Now that I'm safely retired, and no longer subject to the social and fiscal pressures of academic life, I'd like to weigh in with a few observations. If you're going to fell a chinaball tree, let the chips fall where they may.
When I first started teaching at an institution in another state, I had to sign a loyalty oath. As if I even thought of overthrowing the United States or the State of Louisiana! Naive and unpolitical as I was, I signed this as well as a bunch of other things.
My hair was a bit long from grad school days, and I was told to get a haircut. I did.
Colleges and universities back then operated under the in loco parentis, with various rules, some quite arbitrary. For some reason, the Dean of Women would smash Hurricane glasses in girls' dorm rooms.
Curiously, some faculty members who were higher-ranked officers in the military used their military titles instead of plain old 'Mister.' It was 'Colonel This' or 'Captain That.' No one went by 'Sergeant Whomever' or 'Lieutenant Diddle.'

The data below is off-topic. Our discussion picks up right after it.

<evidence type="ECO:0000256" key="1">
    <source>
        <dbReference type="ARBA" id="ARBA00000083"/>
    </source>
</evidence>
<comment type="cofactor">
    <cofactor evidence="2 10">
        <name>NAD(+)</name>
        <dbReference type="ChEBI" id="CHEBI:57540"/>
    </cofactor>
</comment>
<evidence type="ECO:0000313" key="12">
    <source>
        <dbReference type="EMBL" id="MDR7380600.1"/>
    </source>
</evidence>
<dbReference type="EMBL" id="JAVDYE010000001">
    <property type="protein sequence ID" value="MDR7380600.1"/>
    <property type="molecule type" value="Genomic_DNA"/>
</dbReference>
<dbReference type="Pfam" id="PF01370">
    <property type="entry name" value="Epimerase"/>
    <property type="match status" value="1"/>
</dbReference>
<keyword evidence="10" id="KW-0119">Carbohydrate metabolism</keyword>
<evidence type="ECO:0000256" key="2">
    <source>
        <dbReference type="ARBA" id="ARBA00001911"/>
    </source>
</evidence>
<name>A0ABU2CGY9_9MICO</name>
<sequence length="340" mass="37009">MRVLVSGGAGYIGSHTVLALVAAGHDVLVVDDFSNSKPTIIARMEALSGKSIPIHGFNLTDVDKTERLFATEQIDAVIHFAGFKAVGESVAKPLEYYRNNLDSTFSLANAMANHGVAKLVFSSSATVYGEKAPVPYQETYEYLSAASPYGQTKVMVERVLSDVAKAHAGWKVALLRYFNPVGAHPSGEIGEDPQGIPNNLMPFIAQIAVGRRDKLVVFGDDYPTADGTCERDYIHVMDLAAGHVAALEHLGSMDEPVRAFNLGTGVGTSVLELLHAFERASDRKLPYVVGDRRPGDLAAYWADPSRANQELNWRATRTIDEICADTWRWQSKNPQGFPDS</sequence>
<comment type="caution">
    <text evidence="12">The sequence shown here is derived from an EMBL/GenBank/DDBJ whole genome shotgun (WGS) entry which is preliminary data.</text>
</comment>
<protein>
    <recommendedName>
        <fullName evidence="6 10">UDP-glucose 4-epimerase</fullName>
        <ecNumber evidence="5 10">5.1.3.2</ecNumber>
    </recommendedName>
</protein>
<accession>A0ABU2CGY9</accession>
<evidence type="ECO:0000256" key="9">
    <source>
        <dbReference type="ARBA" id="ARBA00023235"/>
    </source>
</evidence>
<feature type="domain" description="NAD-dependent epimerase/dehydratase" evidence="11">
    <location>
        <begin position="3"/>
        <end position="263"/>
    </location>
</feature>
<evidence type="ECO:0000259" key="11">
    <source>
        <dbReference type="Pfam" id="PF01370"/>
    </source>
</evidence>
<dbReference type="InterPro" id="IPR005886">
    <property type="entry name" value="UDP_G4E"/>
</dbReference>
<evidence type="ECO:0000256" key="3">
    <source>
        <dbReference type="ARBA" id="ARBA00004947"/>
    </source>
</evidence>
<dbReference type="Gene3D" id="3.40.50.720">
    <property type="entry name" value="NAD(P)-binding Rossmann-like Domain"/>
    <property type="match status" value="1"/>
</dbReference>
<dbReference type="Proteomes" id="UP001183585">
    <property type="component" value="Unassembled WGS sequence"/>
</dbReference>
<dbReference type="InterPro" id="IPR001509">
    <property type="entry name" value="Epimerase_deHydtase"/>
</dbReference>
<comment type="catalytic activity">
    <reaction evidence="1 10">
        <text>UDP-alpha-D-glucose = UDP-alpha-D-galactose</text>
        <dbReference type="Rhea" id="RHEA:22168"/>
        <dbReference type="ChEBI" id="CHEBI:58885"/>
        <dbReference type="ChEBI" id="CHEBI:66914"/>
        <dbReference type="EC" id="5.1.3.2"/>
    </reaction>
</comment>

I got another job, this one in northern Alabama. The previous president required all of his faculty to be members of the A.E.A. Yeah! The new President ended that. We don't need no stinkin' union membership!
A former President jumped out of a cake. He was wearing shorts.
When I was about 12 or so, I was amazed to find myself thinking for myself. By the time I was an Associate Professor, I had learned to keep a lot of it private. That is a useful skill for college faculty members.
I've repeatedly encountered seagull administration in a number of settings. Basically put, this is the management strategy where the person flies in, shits, and squawks.
There is also the management by slogan strategy. It's like they channeled Chairman Mao Zedong and parody some of his quotes.
College teaching requires a sense of humor. Actually, college students are wonderful to teach, even the freshmen! I remember an old prof from grad school who pitched a fit because he had to teach a large freshman class. I thought at the time that I hoped that attitude is not too prevalent.
Sadly, it is. One strength of UNA is that real professors taught classes, not overworked and underpaid graduate students.